• Different themes in the same portal can use different versions of Dojo. You need to make sure that the portlets that run in these themes can work with both Dojo versions.
    Support for multiple versions of Dojo at run time creates a more robust application, which is more stable across migrations and upgrades. But the support can be slightly more complex depending on the added code complexity.
  • All portlets that use Dojo widgets must manually call the Dojo parser when they are loading. Setting djConfig.parseOnLoad has no effect. Otherwise, no widgets are parsed in the portlet.

    All portlets must pass a markup element to the parser. The markup element can exist only inside the DOM of the portlet. Otherwise, Dojo parses the entire document body every time the parser is called without a markup element. Other portlets might get parsed two or three times, which causes the Dojo parser to fail every time it hits a widget that is already parsed.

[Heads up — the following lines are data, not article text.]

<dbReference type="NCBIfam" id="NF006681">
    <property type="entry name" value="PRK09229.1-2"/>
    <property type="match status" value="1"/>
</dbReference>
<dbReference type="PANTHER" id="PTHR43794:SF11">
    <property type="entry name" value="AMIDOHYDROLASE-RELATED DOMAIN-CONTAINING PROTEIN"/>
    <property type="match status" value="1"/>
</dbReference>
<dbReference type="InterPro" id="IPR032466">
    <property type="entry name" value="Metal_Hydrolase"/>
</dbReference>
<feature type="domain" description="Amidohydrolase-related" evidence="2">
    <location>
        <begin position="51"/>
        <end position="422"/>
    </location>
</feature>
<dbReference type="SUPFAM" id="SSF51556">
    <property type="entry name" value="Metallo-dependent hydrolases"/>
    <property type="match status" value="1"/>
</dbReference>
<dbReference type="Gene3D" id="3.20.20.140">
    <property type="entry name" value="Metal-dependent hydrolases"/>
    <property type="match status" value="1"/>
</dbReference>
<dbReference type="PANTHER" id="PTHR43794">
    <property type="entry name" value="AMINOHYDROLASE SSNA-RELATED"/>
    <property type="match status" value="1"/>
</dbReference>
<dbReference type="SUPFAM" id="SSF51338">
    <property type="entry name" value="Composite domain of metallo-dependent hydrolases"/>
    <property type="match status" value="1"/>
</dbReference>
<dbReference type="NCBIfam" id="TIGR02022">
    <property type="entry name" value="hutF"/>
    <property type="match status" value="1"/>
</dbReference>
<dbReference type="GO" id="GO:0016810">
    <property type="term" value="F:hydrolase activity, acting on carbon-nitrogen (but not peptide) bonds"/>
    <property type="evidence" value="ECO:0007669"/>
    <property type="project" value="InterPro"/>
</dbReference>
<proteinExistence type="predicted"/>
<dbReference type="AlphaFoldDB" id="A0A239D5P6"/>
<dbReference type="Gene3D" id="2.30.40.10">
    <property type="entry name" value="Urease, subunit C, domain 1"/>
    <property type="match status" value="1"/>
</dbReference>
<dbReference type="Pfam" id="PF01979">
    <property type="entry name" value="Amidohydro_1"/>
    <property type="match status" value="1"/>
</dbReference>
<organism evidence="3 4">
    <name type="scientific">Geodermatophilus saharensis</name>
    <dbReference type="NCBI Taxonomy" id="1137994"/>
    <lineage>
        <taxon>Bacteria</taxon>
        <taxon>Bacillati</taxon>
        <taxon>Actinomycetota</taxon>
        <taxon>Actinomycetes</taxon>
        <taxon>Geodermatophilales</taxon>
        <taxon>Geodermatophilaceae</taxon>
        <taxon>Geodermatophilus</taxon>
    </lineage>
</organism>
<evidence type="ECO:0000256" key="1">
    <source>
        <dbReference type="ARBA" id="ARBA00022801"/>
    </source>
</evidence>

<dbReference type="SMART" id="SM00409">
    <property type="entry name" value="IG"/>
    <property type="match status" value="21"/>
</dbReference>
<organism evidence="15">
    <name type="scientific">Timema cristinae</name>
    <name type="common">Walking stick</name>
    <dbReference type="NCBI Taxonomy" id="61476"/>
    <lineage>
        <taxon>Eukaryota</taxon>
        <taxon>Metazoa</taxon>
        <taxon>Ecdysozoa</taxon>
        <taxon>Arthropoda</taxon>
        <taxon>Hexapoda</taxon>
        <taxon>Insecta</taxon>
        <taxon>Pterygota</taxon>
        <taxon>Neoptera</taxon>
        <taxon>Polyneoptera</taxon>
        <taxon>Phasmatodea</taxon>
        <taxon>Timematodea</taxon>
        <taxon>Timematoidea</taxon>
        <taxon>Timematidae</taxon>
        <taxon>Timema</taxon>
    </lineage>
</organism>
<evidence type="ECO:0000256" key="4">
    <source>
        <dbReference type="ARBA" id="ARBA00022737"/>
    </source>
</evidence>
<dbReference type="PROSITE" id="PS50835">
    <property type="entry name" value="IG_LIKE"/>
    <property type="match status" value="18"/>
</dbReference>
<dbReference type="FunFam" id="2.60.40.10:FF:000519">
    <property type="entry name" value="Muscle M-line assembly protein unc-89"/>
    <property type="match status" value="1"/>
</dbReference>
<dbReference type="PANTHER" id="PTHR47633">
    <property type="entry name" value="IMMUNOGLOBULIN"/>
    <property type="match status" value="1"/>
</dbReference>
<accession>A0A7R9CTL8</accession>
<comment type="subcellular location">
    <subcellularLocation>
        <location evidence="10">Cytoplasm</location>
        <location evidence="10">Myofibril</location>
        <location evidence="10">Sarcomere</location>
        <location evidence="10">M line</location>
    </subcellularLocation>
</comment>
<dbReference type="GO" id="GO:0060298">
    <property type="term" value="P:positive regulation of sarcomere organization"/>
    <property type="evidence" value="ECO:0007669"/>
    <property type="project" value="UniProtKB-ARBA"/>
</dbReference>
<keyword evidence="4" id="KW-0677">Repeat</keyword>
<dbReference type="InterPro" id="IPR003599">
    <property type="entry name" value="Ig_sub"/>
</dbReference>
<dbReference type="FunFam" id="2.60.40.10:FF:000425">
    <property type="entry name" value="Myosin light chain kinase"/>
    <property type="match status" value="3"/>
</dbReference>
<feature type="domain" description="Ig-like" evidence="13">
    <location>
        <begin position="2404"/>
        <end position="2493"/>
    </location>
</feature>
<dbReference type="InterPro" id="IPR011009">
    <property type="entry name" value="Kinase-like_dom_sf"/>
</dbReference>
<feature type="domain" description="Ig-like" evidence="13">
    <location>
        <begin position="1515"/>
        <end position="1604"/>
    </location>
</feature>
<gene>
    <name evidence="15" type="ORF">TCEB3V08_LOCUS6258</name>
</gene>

Here is an example of correct usage:
    <script> dojo.addOnLoad( function () { dojo.parser.parse( "<%=namespace%>portletWidgetContainer" ); } ); </script>
    		<div id="<%=namespace%>portletWidgetContainer">
    			<div dojoType="some.Widget"></div>
    		</div>
  • The lotusui30dojo class is set on the body element in the modularized themes, and its corresponding CSS files are linked in as well. To use a different theme within a particular portlet, do not change the CSS classes of the body element from within the portlet. Because this action has consequences on all other portlets and theme components that use Dijits on the page. Instead, use a separate node within the portlet to contain all the widgets that are used by that portlet. Then, assign the different theme class name on the container node inside the portlet.